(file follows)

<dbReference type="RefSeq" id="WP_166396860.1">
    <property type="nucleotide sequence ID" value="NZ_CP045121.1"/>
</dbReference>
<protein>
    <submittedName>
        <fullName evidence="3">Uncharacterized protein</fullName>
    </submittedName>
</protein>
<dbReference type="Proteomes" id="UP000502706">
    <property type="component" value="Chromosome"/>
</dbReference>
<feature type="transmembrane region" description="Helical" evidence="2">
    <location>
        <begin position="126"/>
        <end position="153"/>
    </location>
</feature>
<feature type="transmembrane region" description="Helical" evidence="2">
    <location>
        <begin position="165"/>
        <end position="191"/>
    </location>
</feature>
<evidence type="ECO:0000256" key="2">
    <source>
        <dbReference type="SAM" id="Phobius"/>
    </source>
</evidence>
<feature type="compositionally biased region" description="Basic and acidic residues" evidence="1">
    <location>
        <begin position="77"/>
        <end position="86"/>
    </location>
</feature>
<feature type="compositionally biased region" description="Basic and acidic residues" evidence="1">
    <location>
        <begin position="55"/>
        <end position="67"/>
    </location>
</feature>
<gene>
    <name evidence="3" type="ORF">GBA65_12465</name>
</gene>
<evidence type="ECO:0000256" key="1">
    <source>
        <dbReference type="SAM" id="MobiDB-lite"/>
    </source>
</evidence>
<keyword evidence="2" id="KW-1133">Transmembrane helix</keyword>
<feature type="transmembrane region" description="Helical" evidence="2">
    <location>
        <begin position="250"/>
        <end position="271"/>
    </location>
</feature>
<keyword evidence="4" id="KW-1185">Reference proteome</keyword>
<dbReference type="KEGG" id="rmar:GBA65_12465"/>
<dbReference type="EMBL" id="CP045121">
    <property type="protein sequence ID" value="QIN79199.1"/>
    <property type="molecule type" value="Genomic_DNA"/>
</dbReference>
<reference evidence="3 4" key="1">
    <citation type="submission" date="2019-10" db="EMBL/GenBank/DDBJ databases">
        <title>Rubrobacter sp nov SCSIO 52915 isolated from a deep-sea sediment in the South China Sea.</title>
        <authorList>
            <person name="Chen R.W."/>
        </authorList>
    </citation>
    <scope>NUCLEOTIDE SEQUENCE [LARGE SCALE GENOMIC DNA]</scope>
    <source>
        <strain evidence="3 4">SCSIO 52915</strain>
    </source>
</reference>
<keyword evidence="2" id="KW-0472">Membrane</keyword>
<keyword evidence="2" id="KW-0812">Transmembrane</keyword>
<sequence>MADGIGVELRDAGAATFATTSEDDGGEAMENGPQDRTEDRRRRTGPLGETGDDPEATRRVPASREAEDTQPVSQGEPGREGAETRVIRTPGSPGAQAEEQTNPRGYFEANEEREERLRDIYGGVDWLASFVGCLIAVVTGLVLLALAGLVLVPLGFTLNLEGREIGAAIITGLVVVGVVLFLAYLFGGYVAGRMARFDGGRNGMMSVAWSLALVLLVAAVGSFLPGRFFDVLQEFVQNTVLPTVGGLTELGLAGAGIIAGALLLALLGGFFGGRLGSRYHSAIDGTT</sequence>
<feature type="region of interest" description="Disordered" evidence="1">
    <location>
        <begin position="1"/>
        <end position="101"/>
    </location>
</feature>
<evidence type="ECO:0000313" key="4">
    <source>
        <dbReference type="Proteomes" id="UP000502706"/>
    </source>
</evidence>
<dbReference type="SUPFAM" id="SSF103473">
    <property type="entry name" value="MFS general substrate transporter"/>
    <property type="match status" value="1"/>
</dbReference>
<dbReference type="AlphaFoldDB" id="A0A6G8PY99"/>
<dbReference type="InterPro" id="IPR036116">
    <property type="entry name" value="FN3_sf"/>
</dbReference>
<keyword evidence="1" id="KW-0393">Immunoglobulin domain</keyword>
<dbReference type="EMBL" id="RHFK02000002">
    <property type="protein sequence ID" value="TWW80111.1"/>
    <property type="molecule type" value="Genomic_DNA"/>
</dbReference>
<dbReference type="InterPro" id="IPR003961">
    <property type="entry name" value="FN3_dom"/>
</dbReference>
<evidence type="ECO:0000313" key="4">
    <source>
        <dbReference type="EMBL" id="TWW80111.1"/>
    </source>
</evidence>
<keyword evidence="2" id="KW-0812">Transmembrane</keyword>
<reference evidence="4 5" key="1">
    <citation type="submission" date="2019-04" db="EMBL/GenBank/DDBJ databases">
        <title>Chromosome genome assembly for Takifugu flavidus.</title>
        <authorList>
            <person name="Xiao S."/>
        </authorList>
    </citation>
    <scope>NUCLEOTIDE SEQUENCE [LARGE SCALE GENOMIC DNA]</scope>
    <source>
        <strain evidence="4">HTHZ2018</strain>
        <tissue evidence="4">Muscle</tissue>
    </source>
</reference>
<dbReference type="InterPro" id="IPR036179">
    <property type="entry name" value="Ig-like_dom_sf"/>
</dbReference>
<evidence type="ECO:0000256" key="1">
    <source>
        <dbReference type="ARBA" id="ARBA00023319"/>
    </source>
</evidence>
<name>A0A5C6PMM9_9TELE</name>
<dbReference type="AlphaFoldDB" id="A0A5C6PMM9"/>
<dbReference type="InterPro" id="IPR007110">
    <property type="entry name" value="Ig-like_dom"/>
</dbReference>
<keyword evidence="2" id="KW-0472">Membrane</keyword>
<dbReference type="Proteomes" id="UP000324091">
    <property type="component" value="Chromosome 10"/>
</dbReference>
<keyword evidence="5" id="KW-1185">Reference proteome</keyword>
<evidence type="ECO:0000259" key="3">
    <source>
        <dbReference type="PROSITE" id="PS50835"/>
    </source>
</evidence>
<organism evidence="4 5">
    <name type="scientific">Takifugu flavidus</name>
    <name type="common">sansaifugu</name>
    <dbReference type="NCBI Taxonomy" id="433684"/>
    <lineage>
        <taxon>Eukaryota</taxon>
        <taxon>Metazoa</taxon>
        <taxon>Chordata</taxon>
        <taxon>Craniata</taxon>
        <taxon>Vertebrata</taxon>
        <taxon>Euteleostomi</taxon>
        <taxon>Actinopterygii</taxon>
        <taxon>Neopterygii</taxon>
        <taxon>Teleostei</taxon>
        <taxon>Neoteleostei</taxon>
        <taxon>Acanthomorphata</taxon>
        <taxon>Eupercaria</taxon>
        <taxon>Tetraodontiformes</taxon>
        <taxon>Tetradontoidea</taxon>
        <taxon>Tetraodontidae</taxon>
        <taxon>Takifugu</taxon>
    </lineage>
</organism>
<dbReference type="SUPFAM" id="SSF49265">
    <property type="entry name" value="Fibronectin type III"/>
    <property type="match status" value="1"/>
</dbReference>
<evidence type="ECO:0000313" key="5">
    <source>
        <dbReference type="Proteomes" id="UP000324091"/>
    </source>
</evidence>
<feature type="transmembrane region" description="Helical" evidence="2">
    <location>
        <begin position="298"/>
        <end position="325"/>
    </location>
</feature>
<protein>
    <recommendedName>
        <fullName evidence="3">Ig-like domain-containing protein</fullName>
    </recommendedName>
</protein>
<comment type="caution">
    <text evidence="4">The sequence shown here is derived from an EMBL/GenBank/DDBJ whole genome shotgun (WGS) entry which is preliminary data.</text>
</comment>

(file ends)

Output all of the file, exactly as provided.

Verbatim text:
<dbReference type="RefSeq" id="WP_166396860.1">
    <property type="nucleotide sequence ID" value="NZ_CP045121.1"/>
</dbReference>
<protein>
    <submittedName>
        <fullName evidence="3">Uncharacterized protein</fullName>
    </submittedName>
</protein>
<dbReference type="Proteomes" id="UP000502706">
    <property type="component" value="Chromosome"/>
</dbReference>
<feature type="transmembrane region" description="Helical" evidence="2">
    <location>
        <begin position="126"/>
        <end position="153"/>
    </location>
</feature>
<feature type="transmembrane region" description="Helical" evidence="2">
    <location>
        <begin position="165"/>
        <end position="191"/>
    </location>
</feature>
<evidence type="ECO:0000256" key="2">
    <source>
        <dbReference type="SAM" id="Phobius"/>
    </source>
</evidence>
<feature type="compositionally biased region" description="Basic and acidic residues" evidence="1">
    <location>
        <begin position="77"/>
        <end position="86"/>
    </location>
</feature>
<feature type="compositionally biased region" description="Basic and acidic residues" evidence="1">
    <location>
        <begin position="55"/>
        <end position="67"/>
    </location>
</feature>
<gene>
    <name evidence="3" type="ORF">GBA65_12465</name>
</gene>
<evidence type="ECO:0000256" key="1">
    <source>
        <dbReference type="SAM" id="MobiDB-lite"/>
    </source>
</evidence>
<keyword evidence="2" id="KW-1133">Transmembrane helix</keyword>
<feature type="transmembrane region" description="Helical" evidence="2">
    <location>
        <begin position="250"/>
        <end position="271"/>
    </location>
</feature>
<keyword evidence="4" id="KW-1185">Reference proteome</keyword>
<dbReference type="KEGG" id="rmar:GBA65_12465"/>
<dbReference type="EMBL" id="CP045121">
    <property type="protein sequence ID" value="QIN79199.1"/>
    <property type="molecule type" value="Genomic_DNA"/>
</dbReference>
<reference evidence="3 4" key="1">
    <citation type="submission" date="2019-10" db="EMBL/GenBank/DDBJ databases">
        <title>Rubrobacter sp nov SCSIO 52915 isolated from a deep-sea sediment in the South China Sea.</title>
        <authorList>
            <person name="Chen R.W."/>
        </authorList>
    </citation>
    <scope>NUCLEOTIDE SEQUENCE [LARGE SCALE GENOMIC DNA]</scope>
    <source>
        <strain evidence="3 4">SCSIO 52915</strain>
    </source>
</reference>
<keyword evidence="2" id="KW-0472">Membrane</keyword>
<keyword evidence="2" id="KW-0812">Transmembrane</keyword>
<sequence>MADGIGVELRDAGAATFATTSEDDGGEAMENGPQDRTEDRRRRTGPLGETGDDPEATRRVPASREAEDTQPVSQGEPGREGAETRVIRTPGSPGAQAEEQTNPRGYFEANEEREERLRDIYGGVDWLASFVGCLIAVVTGLVLLALAGLVLVPLGFTLNLEGREIGAAIITGLVVVGVVLFLAYLFGGYVAGRMARFDGGRNGMMSVAWSLALVLLVAAVGSFLPGRFFDVLQEFVQNTVLPTVGGLTELGLAGAGIIAGALLLALLGGFFGGRLGSRYHSAIDGTT</sequence>
<feature type="region of interest" description="Disordered" evidence="1">
    <location>
        <begin position="1"/>
        <end position="101"/>
    </location>
</feature>
<evidence type="ECO:0000313" key="4">
    <source>
        <dbReference type="Proteomes" id="UP000502706"/>
    </source>
</evidence>
<dbReference type="SUPFAM" id="SSF103473">
    <property type="entry name" value="MFS general substrate transporter"/>
    <property type="match status" value="1"/>
</dbReference>
<dbReference type="AlphaFoldDB" id="A0A6G8PY99"/>
<dbReference type="InterPro" id="IPR036116">
    <property type="entry name" value="FN3_sf"/>
</dbReference>
<keyword evidence="1" id="KW-0393">Immunoglobulin domain</keyword>
<dbReference type="EMBL" id="RHFK02000002">
    <property type="protein sequence ID" value="TWW80111.1"/>
    <property type="molecule type" value="Genomic_DNA"/>
</dbReference>
<dbReference type="InterPro" id="IPR003961">
    <property type="entry name" value="FN3_dom"/>
</dbReference>
<evidence type="ECO:0000313" key="4">
    <source>
        <dbReference type="EMBL" id="TWW80111.1"/>
    </source>
</evidence>
<keyword evidence="2" id="KW-0812">Transmembrane</keyword>
<reference evidence="4 5" key="1">
    <citation type="submission" date="2019-04" db="EMBL/GenBank/DDBJ databases">
        <title>Chromosome genome assembly for Takifugu flavidus.</title>
        <authorList>
            <person name="Xiao S."/>
        </authorList>
    </citation>
    <scope>NUCLEOTIDE SEQUENCE [LARGE SCALE GENOMIC DNA]</scope>
    <source>
        <strain evidence="4">HTHZ2018</strain>
        <tissue evidence="4">Muscle</tissue>
    </source>
</reference>
<dbReference type="InterPro" id="IPR036179">
    <property type="entry name" value="Ig-like_dom_sf"/>
</dbReference>
<evidence type="ECO:0000256" key="1">
    <source>
        <dbReference type="ARBA" id="ARBA00023319"/>
    </source>
</evidence>
<name>A0A5C6PMM9_9TELE</name>
<dbReference type="AlphaFoldDB" id="A0A5C6PMM9"/>
<dbReference type="InterPro" id="IPR007110">
    <property type="entry name" value="Ig-like_dom"/>
</dbReference>
<keyword evidence="2" id="KW-0472">Membrane</keyword>
<dbReference type="Proteomes" id="UP000324091">
    <property type="component" value="Chromosome 10"/>
</dbReference>
<keyword evidence="5" id="KW-1185">Reference proteome</keyword>
<evidence type="ECO:0000259" key="3">
    <source>
        <dbReference type="PROSITE" id="PS50835"/>
    </source>
</evidence>
<organism evidence="4 5">
    <name type="scientific">Takifugu flavidus</name>
    <name type="common">sansaifugu</name>
    <dbReference type="NCBI Taxonomy" id="433684"/>
    <lineage>
        <taxon>Eukaryota</taxon>
        <taxon>Metazoa</taxon>
        <taxon>Chordata</taxon>
        <taxon>Craniata</taxon>
        <taxon>Vertebrata</taxon>
        <taxon>Euteleostomi</taxon>
        <taxon>Actinopterygii</taxon>
        <taxon>Neopterygii</taxon>
        <taxon>Teleostei</taxon>
        <taxon>Neoteleostei</taxon>
        <taxon>Acanthomorphata</taxon>
        <taxon>Eupercaria</taxon>
        <taxon>Tetraodontiformes</taxon>
        <taxon>Tetradontoidea</taxon>
        <taxon>Tetraodontidae</taxon>
        <taxon>Takifugu</taxon>
    </lineage>
</organism>
<dbReference type="SUPFAM" id="SSF49265">
    <property type="entry name" value="Fibronectin type III"/>
    <property type="match status" value="1"/>
</dbReference>
<evidence type="ECO:0000313" key="5">
    <source>
        <dbReference type="Proteomes" id="UP000324091"/>
    </source>
</evidence>
<feature type="transmembrane region" description="Helical" evidence="2">
    <location>
        <begin position="298"/>
        <end position="325"/>
    </location>
</feature>
<protein>
    <recommendedName>
        <fullName evidence="3">Ig-like domain-containing protein</fullName>
    </recommendedName>
</protein>
<comment type="caution">
    <text evidence="4">The sequence shown here is derived from an EMBL/GenBank/DDBJ whole genome shotgun (WGS) entry which is preliminary data.</text>
</comment>